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Let the Twitter-bot moderate the next presidential debate (or is that too liberal, too?)

We’ve now been through three debates — two presidential and one vice presidential — in which an equal amount of attention has been given to the candidates’ answers, the moderators’ performances, Big Bird and binders.

If something about that sentence seems odd, that’s because it is.


Moderation of the 2012 debates — a job that, when done well, should resemble the invisible hand of God if he/she/whatever he/she is exists — has clogged post-debate headlines (including this column’s) with claims ranging from ineptitude to advocacy for the Democratic candidates.

Among other gripes, conservatives cited the difference in the amount of time afforded to each candidate during the vice presidential debate as an indication that moderator Martha Raddatz played favoritism. That difference totalled an additional 1 minute and 32 seconds afforded to Joe Biden (the totals were: 41:32 for Biden and 40:12 for Ryan).

When a difference in air time of roughly 4 percent becomes a tractionable argument, it’s pretty clear that no matter what the outcome of a debate, no matter who moderates it or where it’s held, the party that should rightfully claim the losing candidate will instead cry farce no matter how ludicrous the platform.

I’m not picking on conservative pundits — their liberal counterparts can be equally petty —, but liberals haven’t had much to complain about after the last two debates.

Though the topic of moderation has seen the lion’s share of gripes this debate season, there are a number of other perceived slights reported by talking heads from both sides.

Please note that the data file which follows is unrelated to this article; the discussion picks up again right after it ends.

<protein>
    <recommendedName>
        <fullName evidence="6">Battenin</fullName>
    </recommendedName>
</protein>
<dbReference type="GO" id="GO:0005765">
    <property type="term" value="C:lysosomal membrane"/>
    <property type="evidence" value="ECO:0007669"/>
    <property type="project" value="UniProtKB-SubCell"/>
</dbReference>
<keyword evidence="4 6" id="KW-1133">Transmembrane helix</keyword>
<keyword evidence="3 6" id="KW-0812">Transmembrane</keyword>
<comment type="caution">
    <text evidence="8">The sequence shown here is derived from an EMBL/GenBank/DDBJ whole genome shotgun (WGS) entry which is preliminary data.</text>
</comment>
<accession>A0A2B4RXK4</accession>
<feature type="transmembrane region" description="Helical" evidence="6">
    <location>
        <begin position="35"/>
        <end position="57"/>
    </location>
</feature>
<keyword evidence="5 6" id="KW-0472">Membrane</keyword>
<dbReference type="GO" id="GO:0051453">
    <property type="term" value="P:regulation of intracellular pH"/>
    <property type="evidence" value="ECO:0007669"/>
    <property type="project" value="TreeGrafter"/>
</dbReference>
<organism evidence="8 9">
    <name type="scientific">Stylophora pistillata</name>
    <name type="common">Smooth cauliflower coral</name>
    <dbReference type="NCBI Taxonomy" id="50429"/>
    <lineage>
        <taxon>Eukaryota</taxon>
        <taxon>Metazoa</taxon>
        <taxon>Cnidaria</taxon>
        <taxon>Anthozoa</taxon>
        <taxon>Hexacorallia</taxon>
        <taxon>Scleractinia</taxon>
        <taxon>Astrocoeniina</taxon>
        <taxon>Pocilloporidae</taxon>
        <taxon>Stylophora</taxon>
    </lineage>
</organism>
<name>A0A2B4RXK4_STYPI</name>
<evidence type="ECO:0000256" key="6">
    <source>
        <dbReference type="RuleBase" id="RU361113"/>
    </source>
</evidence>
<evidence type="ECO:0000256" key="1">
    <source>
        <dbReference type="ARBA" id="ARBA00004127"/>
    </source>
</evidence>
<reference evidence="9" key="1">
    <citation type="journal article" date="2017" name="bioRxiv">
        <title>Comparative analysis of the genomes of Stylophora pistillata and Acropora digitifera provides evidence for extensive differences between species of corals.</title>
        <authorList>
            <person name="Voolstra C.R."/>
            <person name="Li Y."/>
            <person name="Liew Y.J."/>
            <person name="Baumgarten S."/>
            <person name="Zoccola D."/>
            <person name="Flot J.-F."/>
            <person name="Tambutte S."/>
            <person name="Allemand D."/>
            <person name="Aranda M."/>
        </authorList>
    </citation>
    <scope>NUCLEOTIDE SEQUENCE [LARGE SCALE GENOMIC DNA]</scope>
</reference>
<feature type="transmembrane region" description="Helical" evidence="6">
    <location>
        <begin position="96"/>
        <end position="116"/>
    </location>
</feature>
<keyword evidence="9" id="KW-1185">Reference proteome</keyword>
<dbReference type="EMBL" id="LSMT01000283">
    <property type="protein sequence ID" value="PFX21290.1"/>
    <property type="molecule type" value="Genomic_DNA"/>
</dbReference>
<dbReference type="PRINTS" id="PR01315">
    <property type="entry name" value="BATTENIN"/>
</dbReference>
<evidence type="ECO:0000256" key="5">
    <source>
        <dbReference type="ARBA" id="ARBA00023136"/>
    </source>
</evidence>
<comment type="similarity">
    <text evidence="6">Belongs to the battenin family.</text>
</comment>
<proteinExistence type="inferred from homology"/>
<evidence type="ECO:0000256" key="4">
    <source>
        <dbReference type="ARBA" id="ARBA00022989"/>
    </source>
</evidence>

It’s become clear that no matter how sterile the environment, neutral the moderator or impartial the prompts, pundits’ reactions to debates will continue to rag on perceived variables whether or not they exist.

So is there any way to completely eliminate the variables and create an entirely fair platform for presidential debates? No (thanks to humankind’s uncanny ability to spin anything), but let’s give it a shot anyway:

1. Let a Twitter robot serve as moderator

This moderator (affectionately named Twitter-ator) would aggregate tweets from a pool of users precisely comprised of half liberals and half conservatives. Twitter-ator would then construct debate prompts that are entirely party-neutral in their wording and presentation. Candidates would have 140 characters or less to respond and hashtags would be mandatory.


2. Automatically muzzle the candidates after their two minutes for response

It would cut down on jabber, petty snipes and who doesn’t want to see the two candidates in muzzles? (In another country that comment might get me arrested. Yay to freedoms of all sorts.)

3. Host the debates on an aircraft carrier in the Pacific Ocean (aka the George W. approach)

Though the image does invoke the U.S. military industrial complex, there is hardly a geographic location more non-partisan than the middle of the ocean — that is unless Green Peace shows up after seeing the crew of the aircraft carrier spear a whale.

4. Inject both candidates’ faces with Botox

There are upsides and downsides to this approach. The candidates will be less likely to make rude facial expressions (though not for lack of trying), but many viewers might mistake the debate for an episode of “Housewives of Capitol Hill.” Viewers will be glued to the screen nonetheless.

5. Treat interruptions and rude comments as criminal acts punishable by up to 30 days in prison and 90 hours of community service

The best moderator is the law, so why not use it in the debates? Who cares if it sets a terrible precedent that could, through a Supreme Court case or two, render the wording of option number two illegal.

These are only suggestions (and moderately extreme ones at that), but the price paid for enacting them would be well worth the decrease in head-scratching commentary. Though there is the inevitability that some pundit — out on the broadening edge of mainstream media  — would note an unfair tolerance to Botox in one of the candidates …

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